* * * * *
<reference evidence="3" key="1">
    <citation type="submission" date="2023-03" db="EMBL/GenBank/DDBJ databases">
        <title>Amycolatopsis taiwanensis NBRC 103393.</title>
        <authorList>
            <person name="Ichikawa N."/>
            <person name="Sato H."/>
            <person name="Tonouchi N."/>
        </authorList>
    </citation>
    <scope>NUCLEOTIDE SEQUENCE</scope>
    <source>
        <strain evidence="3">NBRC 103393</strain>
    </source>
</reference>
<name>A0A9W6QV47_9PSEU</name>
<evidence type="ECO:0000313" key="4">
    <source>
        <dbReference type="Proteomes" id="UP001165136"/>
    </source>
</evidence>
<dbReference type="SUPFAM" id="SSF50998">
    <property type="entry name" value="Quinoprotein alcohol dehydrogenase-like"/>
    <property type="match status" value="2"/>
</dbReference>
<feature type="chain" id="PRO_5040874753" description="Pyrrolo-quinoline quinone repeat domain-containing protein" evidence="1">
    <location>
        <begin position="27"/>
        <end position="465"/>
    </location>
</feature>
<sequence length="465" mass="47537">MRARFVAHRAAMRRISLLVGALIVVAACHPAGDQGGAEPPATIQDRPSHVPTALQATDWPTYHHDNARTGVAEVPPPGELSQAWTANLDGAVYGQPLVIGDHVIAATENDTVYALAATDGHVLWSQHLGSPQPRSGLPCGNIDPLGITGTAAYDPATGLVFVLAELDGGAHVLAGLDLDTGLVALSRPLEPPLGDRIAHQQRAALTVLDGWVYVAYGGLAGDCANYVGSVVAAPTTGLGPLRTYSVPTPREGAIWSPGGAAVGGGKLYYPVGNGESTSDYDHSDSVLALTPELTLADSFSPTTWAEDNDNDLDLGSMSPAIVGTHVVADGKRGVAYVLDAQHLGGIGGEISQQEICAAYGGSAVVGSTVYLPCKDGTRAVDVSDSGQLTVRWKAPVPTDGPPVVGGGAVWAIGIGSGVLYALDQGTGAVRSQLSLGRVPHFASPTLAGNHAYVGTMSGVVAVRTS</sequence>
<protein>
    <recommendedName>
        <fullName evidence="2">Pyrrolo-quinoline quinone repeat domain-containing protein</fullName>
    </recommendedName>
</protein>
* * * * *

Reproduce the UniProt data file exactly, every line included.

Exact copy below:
<reference evidence="3" key="1">
    <citation type="submission" date="2023-03" db="EMBL/GenBank/DDBJ databases">
        <title>Amycolatopsis taiwanensis NBRC 103393.</title>
        <authorList>
            <person name="Ichikawa N."/>
            <person name="Sato H."/>
            <person name="Tonouchi N."/>
        </authorList>
    </citation>
    <scope>NUCLEOTIDE SEQUENCE</scope>
    <source>
        <strain evidence="3">NBRC 103393</strain>
    </source>
</reference>
<name>A0A9W6QV47_9PSEU</name>
<evidence type="ECO:0000313" key="4">
    <source>
        <dbReference type="Proteomes" id="UP001165136"/>
    </source>
</evidence>
<dbReference type="SUPFAM" id="SSF50998">
    <property type="entry name" value="Quinoprotein alcohol dehydrogenase-like"/>
    <property type="match status" value="2"/>
</dbReference>
<feature type="chain" id="PRO_5040874753" description="Pyrrolo-quinoline quinone repeat domain-containing protein" evidence="1">
    <location>
        <begin position="27"/>
        <end position="465"/>
    </location>
</feature>
<sequence length="465" mass="47537">MRARFVAHRAAMRRISLLVGALIVVAACHPAGDQGGAEPPATIQDRPSHVPTALQATDWPTYHHDNARTGVAEVPPPGELSQAWTANLDGAVYGQPLVIGDHVIAATENDTVYALAATDGHVLWSQHLGSPQPRSGLPCGNIDPLGITGTAAYDPATGLVFVLAELDGGAHVLAGLDLDTGLVALSRPLEPPLGDRIAHQQRAALTVLDGWVYVAYGGLAGDCANYVGSVVAAPTTGLGPLRTYSVPTPREGAIWSPGGAAVGGGKLYYPVGNGESTSDYDHSDSVLALTPELTLADSFSPTTWAEDNDNDLDLGSMSPAIVGTHVVADGKRGVAYVLDAQHLGGIGGEISQQEICAAYGGSAVVGSTVYLPCKDGTRAVDVSDSGQLTVRWKAPVPTDGPPVVGGGAVWAIGIGSGVLYALDQGTGAVRSQLSLGRVPHFASPTLAGNHAYVGTMSGVVAVRTS</sequence>
<protein>
    <recommendedName>
        <fullName evidence="2">Pyrrolo-quinoline quinone repeat domain-containing protein</fullName>
    </recommendedName>
</protein>